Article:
How do you define a friend? Why do you keep one or lose one? While these questions may come up at any time of the year, they can get pretty crunchy over the holidays – Sending cards, party invites, who to gift; all that can get weighty if you feel the need to be Santa. Have they been naughty or nice?
I’m charmed by the slang I got from my older daughter, who calls relationships and friendships just ‘ships. I’m reminded of calling parents “the ‘rents” but that one had the overtone of ‘those people who pay my rent…” and ‘ships are a gorgeous metaphor for the currents that flows though our personal connections, the shores we wash up on, or the harbors that we call home.
I’ve given up on several friends in the last year, and it’s been sad. These are all people I’ve known for a long time, some of them decades, and they each have talents that could (and have) made them world class in their respective fields. But I do not consider loyalty to be a virtue. If the reason you are connected to someone is simply habit, then it’s a habit to question.
People have taken me off their list in the last year as well – For reasons I can only imagine, because they have not told me; my politics, my religion, and my vocation are not things I’m going to change because someone else does not care for them.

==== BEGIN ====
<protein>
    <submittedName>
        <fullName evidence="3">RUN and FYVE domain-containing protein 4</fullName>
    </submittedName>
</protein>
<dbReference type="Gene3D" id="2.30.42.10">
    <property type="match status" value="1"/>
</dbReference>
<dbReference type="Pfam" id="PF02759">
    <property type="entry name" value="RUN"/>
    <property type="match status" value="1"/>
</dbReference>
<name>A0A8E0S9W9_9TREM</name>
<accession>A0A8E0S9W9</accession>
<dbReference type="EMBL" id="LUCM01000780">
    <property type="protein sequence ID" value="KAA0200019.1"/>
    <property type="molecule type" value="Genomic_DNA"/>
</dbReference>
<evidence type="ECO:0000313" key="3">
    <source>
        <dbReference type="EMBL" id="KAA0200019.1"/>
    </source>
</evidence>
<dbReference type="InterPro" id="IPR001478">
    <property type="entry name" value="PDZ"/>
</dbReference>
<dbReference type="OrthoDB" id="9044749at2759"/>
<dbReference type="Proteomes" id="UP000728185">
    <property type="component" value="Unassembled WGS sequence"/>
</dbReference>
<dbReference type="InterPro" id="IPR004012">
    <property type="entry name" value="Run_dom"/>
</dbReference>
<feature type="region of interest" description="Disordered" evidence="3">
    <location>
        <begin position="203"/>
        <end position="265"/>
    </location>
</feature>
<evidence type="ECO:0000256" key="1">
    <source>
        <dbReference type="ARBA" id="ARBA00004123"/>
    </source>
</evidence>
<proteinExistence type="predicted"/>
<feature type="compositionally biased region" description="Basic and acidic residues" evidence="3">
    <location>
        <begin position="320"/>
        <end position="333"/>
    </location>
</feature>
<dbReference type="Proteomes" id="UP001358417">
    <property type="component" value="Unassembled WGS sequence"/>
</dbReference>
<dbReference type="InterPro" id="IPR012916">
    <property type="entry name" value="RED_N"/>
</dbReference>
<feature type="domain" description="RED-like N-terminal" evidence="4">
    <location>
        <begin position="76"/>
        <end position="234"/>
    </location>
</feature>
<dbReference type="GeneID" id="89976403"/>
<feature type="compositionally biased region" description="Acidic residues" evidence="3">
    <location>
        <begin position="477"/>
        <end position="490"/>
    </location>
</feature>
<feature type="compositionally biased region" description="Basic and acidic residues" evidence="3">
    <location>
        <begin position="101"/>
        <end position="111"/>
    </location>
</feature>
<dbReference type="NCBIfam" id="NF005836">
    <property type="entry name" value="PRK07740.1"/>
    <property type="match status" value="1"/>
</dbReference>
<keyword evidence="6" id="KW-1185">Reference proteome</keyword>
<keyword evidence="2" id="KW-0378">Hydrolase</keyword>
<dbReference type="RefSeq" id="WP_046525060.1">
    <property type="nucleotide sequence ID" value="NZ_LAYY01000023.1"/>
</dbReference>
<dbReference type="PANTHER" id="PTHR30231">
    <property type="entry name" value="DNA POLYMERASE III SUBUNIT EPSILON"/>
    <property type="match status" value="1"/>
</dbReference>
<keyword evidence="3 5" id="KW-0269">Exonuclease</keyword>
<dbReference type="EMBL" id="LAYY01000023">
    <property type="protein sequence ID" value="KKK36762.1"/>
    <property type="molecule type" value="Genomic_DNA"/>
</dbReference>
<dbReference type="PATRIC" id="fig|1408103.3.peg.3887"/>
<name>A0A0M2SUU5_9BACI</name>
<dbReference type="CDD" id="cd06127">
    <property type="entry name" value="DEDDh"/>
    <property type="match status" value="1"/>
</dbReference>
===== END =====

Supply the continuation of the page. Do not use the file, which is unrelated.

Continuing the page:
But unlike ending a relationship, which people tend to do in clear unmistakable terms (Dear John, I’m sorry but our romance is over…) I don’t think it’s a good thing to end a friendship the same way. (Hey Joanie, I know you and I have been friends for a long time, but I’m not comfortable hanging out with you anymore…) It feels cruel.
While I worry that I might be taking the easy way out as the un-friender, (Is honesty that important?) I feel wistful and curious about being un-friended; what did I do? Or what is it about me? (Do I really want to know?)
Is fading out to radio silence really the best way to go?
What I won’t do is the 21st Century term “frenemy.” I’m not going to be good to someone while they are present, and then turn around and be bad when they are over the horizon. The criticism we give out in our culture is not really constructive, and most of us are aware of our faults to the point of being self-conscious. So while every friendship has it’s tipping point, is it better to be honest when saying goodbye, or be kind?
It’s a fairly obscure Christmas carol, I Saw Three Ships Go Sailing By, and when I was young I imagined it to be like The Wells Fargo Wagon from the Music Man – transportation for wishes to come true.
Ending ‘ships may just be that simple – allowing their trade winds to blow them where they need to go, knowing that the place where we met is behind us and that we just need to travel in new directions.